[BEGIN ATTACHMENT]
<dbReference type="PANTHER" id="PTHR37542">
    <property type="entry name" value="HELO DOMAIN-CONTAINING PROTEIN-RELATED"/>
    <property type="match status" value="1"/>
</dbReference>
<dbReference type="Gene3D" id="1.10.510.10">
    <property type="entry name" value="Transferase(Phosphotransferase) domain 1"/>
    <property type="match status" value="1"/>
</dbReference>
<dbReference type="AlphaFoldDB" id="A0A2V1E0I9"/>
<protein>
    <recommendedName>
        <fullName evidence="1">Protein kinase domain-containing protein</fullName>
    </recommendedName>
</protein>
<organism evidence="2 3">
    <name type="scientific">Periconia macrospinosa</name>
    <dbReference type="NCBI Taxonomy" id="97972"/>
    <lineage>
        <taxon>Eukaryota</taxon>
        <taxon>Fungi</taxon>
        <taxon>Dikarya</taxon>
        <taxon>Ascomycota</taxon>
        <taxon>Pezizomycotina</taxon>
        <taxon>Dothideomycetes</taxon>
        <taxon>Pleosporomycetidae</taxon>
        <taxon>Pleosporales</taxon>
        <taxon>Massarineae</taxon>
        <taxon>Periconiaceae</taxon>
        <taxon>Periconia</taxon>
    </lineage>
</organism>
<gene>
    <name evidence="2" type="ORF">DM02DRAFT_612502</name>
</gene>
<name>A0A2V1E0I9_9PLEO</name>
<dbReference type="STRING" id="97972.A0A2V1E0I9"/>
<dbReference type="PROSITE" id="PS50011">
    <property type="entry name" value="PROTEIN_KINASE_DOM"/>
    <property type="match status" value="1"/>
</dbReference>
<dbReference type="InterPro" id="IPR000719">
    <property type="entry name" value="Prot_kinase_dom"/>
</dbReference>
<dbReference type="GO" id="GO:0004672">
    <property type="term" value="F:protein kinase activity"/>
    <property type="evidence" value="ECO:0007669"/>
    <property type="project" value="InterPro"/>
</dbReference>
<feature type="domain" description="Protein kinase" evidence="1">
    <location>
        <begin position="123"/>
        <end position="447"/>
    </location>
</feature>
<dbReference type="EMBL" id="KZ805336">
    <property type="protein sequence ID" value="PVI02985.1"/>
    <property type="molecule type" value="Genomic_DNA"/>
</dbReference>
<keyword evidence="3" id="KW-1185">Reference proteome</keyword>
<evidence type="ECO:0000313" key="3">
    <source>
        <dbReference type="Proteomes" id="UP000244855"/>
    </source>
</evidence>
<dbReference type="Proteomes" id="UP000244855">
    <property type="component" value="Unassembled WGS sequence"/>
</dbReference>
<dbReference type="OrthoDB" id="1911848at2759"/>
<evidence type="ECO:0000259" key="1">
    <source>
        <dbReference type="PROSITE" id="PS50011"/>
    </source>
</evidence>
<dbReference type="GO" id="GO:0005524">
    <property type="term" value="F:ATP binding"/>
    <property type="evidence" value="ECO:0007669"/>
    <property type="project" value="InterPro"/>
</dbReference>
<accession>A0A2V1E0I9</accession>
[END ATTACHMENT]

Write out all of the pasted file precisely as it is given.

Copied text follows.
<dbReference type="PANTHER" id="PTHR37542">
    <property type="entry name" value="HELO DOMAIN-CONTAINING PROTEIN-RELATED"/>
    <property type="match status" value="1"/>
</dbReference>
<dbReference type="Gene3D" id="1.10.510.10">
    <property type="entry name" value="Transferase(Phosphotransferase) domain 1"/>
    <property type="match status" value="1"/>
</dbReference>
<dbReference type="AlphaFoldDB" id="A0A2V1E0I9"/>
<protein>
    <recommendedName>
        <fullName evidence="1">Protein kinase domain-containing protein</fullName>
    </recommendedName>
</protein>
<organism evidence="2 3">
    <name type="scientific">Periconia macrospinosa</name>
    <dbReference type="NCBI Taxonomy" id="97972"/>
    <lineage>
        <taxon>Eukaryota</taxon>
        <taxon>Fungi</taxon>
        <taxon>Dikarya</taxon>
        <taxon>Ascomycota</taxon>
        <taxon>Pezizomycotina</taxon>
        <taxon>Dothideomycetes</taxon>
        <taxon>Pleosporomycetidae</taxon>
        <taxon>Pleosporales</taxon>
        <taxon>Massarineae</taxon>
        <taxon>Periconiaceae</taxon>
        <taxon>Periconia</taxon>
    </lineage>
</organism>
<gene>
    <name evidence="2" type="ORF">DM02DRAFT_612502</name>
</gene>
<name>A0A2V1E0I9_9PLEO</name>
<dbReference type="STRING" id="97972.A0A2V1E0I9"/>
<dbReference type="PROSITE" id="PS50011">
    <property type="entry name" value="PROTEIN_KINASE_DOM"/>
    <property type="match status" value="1"/>
</dbReference>
<dbReference type="InterPro" id="IPR000719">
    <property type="entry name" value="Prot_kinase_dom"/>
</dbReference>
<dbReference type="GO" id="GO:0004672">
    <property type="term" value="F:protein kinase activity"/>
    <property type="evidence" value="ECO:0007669"/>
    <property type="project" value="InterPro"/>
</dbReference>
<feature type="domain" description="Protein kinase" evidence="1">
    <location>
        <begin position="123"/>
        <end position="447"/>
    </location>
</feature>
<dbReference type="EMBL" id="KZ805336">
    <property type="protein sequence ID" value="PVI02985.1"/>
    <property type="molecule type" value="Genomic_DNA"/>
</dbReference>
<keyword evidence="3" id="KW-1185">Reference proteome</keyword>
<evidence type="ECO:0000313" key="3">
    <source>
        <dbReference type="Proteomes" id="UP000244855"/>
    </source>
</evidence>
<dbReference type="Proteomes" id="UP000244855">
    <property type="component" value="Unassembled WGS sequence"/>
</dbReference>
<dbReference type="OrthoDB" id="1911848at2759"/>
<evidence type="ECO:0000259" key="1">
    <source>
        <dbReference type="PROSITE" id="PS50011"/>
    </source>
</evidence>
<dbReference type="GO" id="GO:0005524">
    <property type="term" value="F:ATP binding"/>
    <property type="evidence" value="ECO:0007669"/>
    <property type="project" value="InterPro"/>
</dbReference>
<accession>A0A2V1E0I9</accession>